Endless War? Why winning is for losers.

The magical thinking behind the ‘war on terror’ has allowed a radical disconnect between problem and solution – most glaringly, between 9/11 and attacking Iraq. Hannah Arendt noted in The Origins of Totalitarianism that it can be very attractive when leaders offer solutions with a degree of certainty; the illogical nature of the proposed ‘solution’ (for example, eliminating the Jews as a remedy for Germany’s military and economic problems) does not necessarily make it any less attractive. Arendt also noted that the need for certainty may be particularly intense in circumstances where people’s own economic and social circumstances are precarious; she suggested that part of the appeal of fascism was that the identification of a clearly-identified enemy – whilst frightening – was less frightening and less disorienting than a world in which the source of insecurity remained obscure.

That analysis resonates today. In his book What’s the matter with Kansas?, Thomas Frank provides a revealing case-study of how economic insecurity has fed into support for Bush and for right-wing politicians more generally. Frank argues that in Kansas (and, by extension, much of middle America), a longstanding hostility towards big corporations has been displaced into a ‘backlash’ politics that includes hostility towards foreign enemies, towards a range of ‘outgroups’, and towards the forces (like science, evolution, secularism and pluralism) that seem to undermine old and comfortable certainties.

Early instances of scapegoating were illuminated in Keith Thomas’s classic study Religion and the Decline of Magic. Thomas noted that when suffering is not explicable within existing frameworks, human beings have tended to resort to magical thinking – in other words, to turn to solutions with no logical or scientific connection to the problem. The limits of medical knowledge in the sixteenth and seventeenth centuries, for example, created a powerful impulse to explain illness through ‘witchcraft’.

Today, in the face of the ‘disease’ of contemporary terrorism and the increased disorientation and anxiety after 9/11, severe shortcomings in state-based and economics-based explanatory frameworks have helped to create political and intellectual space for explanations and prescriptions have once more led us into the realms of the superstitious and the persecutory. In many ways, we are witnessing a return to magical thinking – the belief and hope that we can re-order the world to our liking by mere force of will or by actions that have no logical connection to the problem we are addressing. And as with the old witch-hunts, it is the weakness of the victim that attracts the persecutor – the lack of weapons-of-mass-destruction, the inability to hit the US.

In the ‘war on terror’, key policy-makers have adopted (and sometimes openly expressed) the idea that you do not need evidence on which to base something as serious (and incendiary) as a war. Rumsfeld came close to acknowledging this with his statement that “absence of evidence is not evidence of absence of weapons of mass destruction”. Notoriously, M16 chief Sir Richard Dearlove told a Downing Street meeting in July 2002 that in the US “the intelligence and facts were being fixed around the policy”. In January 2007, Richard Perle noted that when it came to assessing the nuclear threat from Iran, “You can’t afford to wait for all the evidence”.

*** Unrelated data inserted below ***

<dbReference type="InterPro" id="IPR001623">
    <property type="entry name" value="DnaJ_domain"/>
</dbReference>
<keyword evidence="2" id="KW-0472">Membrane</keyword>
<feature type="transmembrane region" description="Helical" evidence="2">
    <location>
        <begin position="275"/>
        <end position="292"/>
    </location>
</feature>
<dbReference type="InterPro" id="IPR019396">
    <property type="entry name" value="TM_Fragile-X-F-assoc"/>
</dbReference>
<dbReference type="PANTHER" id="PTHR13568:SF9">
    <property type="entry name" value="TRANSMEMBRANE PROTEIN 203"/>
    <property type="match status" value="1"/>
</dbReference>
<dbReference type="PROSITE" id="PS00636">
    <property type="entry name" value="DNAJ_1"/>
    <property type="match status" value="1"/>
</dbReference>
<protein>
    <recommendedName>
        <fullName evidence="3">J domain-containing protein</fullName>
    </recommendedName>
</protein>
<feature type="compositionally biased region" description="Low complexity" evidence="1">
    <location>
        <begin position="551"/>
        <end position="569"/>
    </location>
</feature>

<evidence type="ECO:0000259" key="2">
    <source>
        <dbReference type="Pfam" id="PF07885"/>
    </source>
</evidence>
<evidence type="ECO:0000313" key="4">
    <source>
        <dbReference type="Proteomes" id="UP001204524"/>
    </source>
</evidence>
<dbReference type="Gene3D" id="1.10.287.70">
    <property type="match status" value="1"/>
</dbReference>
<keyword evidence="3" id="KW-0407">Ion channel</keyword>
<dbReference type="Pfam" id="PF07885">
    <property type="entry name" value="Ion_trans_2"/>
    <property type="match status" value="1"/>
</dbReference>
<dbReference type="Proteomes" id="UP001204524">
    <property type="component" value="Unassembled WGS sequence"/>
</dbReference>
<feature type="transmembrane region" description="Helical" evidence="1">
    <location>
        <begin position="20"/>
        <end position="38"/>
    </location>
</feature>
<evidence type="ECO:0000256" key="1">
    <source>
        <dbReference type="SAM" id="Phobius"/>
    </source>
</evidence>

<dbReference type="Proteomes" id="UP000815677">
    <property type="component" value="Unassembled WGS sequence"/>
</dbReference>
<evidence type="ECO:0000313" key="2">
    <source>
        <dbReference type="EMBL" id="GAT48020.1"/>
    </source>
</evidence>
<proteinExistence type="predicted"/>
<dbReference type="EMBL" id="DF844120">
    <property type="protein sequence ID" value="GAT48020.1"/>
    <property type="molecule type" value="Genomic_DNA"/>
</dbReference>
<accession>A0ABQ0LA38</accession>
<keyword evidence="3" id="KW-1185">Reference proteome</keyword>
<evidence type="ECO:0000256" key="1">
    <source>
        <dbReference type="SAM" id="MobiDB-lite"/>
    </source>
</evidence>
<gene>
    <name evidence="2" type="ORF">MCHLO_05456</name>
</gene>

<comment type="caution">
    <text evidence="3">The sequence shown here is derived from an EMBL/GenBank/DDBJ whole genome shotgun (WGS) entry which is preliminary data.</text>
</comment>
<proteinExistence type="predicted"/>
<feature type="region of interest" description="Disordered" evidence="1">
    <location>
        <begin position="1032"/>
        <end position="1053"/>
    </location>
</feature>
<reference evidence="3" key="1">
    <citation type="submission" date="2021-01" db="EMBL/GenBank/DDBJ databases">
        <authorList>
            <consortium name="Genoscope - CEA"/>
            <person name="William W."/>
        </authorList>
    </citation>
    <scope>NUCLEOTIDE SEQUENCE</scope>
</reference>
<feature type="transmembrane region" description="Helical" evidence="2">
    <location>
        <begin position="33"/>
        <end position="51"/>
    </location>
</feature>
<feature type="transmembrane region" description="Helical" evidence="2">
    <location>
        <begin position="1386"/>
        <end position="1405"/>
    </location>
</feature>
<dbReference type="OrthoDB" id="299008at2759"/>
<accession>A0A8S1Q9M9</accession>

There are some indications that, for the Bush administration, the aim has not been to study reality (and then base behaviour on it) but to create reality. In the summer of 2002, journalist and author Ron Suskind met with one of Bush’s senior advisers, who was unhappy with an article Suskind had written about the administration’s media relations. The adviser commented that:

guys like me were “in what we call the reality-based community,” which he defined as people who “believe that solutions emerge from your judicious study of discernible reality.” I nodded and murmured something about enlightenment principles and empiricism. He cut me off. “That’s not the way the world really works anymore,” he continued. “We’re an empire now, and when we act, we create our own reality. And while you’re studying that reality – judiciously, as you will – we’ll act again, creating other new realities, which you can study too, and that’s how things will sort out. We’re history’s actors and you, all of you, will be left to just study what we do.”

One rule of advertising is that you are selling not only the product but also the problem or threat that the product is alleged to address. To sell the toilet-cleaner, in other words, you have to sell the germs. By extension, to sell the ‘war on terror’, you have to sell the terror. Of course, 9/11 was a horrifying fact, as were the bombings in Madrid and Londonthat followed the invasion of Iraq. But we now know that the threat from Iraq was systematically exaggerated. Moreover, for all the fears being whipped up in relation to Iran, the threat of a direct attack on the US by Iran is small, particularly when compared with the threat of total obliteration by the Soviet Union during the Cold War. Of 42 terrorist organisations listed by the US State Department, only a handful (all linked to al-Qaida) have ever attacked the US or indicated that they wish to do so.